SAN FRANCISCO (KPIX 5) — An exclusive statewide KPIX5-SurveyUSA Poll out Tuesday shows California’s gubernatorial race is heating up.
Voters appear to be fired up.
One thing that really stands out is how many people say they are certain to vote in this primary.
57 percent of registered voters say they will vote in June.
That’s a huge number for a primary like this one, where there’s no presidential candidate on the ballot.
In fact, California hasn’t seen numbers like this in forty years. Voter turnout for this election could be remarkable.
When it comes to who they’ll vote for, our poll shows the top two Democratic candidates for governor are in a statistical dead heat.
Gavin Newsom has 21 percent of the vote and Antonio Villaraigosa has 18 percent.
John Chiang trails at 9 percent.
The top two Republican candidates — John Cox and Travis Allen — have 15 and 10 percent of the vote respectively.
And this poll was taken before new ads hit the airwaves, highlighting Newsom’s past scandals when he was mayor of San Francisco.
Supporters of John Chiang slammed Newsom with an Internet ad about a relationship he had with his friend’s wife, Ruby Turk.
And a report this week in The Sacramento Bee revealed Newsom never went to rehab for problems with alcohol, despite reports that he had received treatment.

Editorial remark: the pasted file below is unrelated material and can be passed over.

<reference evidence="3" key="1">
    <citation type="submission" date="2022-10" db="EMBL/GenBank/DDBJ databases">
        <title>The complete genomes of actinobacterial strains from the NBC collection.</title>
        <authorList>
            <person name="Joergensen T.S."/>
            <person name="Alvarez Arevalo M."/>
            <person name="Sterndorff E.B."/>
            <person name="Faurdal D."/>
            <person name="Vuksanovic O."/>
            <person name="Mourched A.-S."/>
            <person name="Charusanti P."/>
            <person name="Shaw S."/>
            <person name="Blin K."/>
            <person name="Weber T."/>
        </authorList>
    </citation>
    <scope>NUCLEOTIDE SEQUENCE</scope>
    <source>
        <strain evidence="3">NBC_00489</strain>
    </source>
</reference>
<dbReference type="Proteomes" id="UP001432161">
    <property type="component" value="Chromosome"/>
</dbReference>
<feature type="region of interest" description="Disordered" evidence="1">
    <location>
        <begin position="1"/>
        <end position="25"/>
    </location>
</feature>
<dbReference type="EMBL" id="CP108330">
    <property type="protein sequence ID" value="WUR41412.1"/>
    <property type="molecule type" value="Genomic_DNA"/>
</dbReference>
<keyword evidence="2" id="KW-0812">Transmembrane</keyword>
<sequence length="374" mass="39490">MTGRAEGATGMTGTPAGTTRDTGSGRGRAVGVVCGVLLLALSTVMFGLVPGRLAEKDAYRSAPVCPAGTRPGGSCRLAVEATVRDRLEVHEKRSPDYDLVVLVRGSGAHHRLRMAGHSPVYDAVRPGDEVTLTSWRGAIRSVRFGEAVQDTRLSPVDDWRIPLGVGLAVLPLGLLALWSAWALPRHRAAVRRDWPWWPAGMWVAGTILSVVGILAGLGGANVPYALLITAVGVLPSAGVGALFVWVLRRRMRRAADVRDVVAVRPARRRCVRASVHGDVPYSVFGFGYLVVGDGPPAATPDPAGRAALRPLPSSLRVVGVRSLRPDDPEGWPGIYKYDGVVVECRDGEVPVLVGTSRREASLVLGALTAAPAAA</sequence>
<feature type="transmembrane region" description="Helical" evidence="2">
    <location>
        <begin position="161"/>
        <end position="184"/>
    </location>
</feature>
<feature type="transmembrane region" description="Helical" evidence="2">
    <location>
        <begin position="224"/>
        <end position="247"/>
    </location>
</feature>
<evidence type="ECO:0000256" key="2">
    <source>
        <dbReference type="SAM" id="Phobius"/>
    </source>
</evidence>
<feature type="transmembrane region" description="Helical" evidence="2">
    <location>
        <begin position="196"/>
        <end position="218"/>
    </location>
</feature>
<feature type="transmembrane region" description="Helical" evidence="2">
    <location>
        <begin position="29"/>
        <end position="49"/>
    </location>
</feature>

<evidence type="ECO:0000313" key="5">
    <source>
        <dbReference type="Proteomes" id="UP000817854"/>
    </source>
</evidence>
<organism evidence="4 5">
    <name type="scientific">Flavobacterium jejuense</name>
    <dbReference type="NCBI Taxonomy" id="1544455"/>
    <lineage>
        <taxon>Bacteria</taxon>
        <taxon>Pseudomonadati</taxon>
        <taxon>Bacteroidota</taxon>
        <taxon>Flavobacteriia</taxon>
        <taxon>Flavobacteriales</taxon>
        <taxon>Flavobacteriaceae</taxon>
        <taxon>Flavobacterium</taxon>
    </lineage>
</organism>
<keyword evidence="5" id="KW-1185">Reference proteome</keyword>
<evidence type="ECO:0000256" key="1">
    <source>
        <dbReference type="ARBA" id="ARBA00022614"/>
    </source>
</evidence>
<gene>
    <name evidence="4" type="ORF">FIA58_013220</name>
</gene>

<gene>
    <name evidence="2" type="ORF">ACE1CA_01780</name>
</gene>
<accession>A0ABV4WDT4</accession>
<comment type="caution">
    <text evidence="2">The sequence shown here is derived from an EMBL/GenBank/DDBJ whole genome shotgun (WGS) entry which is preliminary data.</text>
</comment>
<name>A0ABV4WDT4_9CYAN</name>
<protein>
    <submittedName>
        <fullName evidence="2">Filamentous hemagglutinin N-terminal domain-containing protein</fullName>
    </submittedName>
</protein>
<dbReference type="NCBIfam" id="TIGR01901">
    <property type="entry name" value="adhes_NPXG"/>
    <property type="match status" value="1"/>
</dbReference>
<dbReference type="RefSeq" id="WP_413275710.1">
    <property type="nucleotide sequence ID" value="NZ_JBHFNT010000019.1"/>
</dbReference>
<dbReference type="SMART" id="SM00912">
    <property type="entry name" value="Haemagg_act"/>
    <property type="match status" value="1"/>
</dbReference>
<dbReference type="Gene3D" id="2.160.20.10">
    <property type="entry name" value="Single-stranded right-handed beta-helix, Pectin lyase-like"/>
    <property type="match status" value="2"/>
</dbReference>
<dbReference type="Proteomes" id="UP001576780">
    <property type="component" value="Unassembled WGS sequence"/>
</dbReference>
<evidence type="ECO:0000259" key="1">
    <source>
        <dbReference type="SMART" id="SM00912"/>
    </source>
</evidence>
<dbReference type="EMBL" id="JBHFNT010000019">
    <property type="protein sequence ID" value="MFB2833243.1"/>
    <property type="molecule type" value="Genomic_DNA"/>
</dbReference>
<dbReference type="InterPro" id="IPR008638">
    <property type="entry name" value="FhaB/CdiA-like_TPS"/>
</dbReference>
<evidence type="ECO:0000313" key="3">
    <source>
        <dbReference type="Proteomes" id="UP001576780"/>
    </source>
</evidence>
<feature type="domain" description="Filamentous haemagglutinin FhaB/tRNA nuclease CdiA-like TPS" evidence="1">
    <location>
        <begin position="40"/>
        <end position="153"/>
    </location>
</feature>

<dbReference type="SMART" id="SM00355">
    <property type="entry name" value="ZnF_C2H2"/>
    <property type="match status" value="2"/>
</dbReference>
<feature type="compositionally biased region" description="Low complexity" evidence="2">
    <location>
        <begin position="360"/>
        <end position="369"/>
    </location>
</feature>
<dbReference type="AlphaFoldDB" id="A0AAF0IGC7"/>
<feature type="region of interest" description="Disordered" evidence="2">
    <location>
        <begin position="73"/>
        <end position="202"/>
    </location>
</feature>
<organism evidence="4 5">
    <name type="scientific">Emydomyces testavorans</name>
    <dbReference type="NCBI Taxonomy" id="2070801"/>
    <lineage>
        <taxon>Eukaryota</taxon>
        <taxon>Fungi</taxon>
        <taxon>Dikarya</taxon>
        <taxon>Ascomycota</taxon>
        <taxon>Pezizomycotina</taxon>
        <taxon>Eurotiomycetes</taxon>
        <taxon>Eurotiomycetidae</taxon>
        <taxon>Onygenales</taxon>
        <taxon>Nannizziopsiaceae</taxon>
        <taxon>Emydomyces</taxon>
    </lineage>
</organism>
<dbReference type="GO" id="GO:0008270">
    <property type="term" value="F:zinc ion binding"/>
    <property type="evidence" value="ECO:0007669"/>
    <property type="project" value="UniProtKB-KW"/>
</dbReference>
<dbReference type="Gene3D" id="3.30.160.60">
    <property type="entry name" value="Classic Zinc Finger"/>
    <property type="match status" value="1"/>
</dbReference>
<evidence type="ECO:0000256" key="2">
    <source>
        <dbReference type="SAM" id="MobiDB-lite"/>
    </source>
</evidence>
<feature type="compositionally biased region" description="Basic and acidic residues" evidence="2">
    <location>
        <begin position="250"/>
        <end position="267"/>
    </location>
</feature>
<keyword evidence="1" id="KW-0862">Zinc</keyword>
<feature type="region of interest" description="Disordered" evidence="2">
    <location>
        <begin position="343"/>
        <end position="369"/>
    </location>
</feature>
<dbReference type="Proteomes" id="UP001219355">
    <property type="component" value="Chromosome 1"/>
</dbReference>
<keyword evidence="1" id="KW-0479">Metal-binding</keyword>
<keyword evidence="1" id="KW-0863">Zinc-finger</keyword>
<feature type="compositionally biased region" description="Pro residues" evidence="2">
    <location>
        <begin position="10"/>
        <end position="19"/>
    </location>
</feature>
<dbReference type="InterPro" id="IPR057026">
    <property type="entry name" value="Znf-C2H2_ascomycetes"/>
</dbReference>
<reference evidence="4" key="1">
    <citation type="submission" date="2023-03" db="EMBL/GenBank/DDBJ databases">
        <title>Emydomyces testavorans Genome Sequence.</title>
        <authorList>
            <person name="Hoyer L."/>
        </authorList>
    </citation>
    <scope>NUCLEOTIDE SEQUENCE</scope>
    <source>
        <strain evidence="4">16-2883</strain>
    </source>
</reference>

Meanwhile, 84-year-old Democrat Dianne Feinstein remains the leader for California’s Senate seat, polling at 39 percent.
But Democrat Kevin de Leon, once thought to be her biggest challenger has only 8 percent, behind Republican Patrick Little, who has 18 percent.
Another hot topic is whether California National Guard troops should be sent to the border, and what they should be doing there.
The poll found that 30 percent say troops should patrol for those crossing, while 36 percent say they should focus on gangs and drugs and 27 percent say troops should not be sent at all.
On another topic, voters may get a chance to weigh in on a measure to split California into three separate states.
It’s backed by Bay Area billionaire Tom Draper.
Only 17 percent said they would vote yes, to divide the state, while the overwhelming majority at 72 percent, said they would vote no. Ten percent remain undecided.
This initiative is different than CalExit, where California splits from the United States.
Cal-3 is the formation of three separate states, all within the United States of America.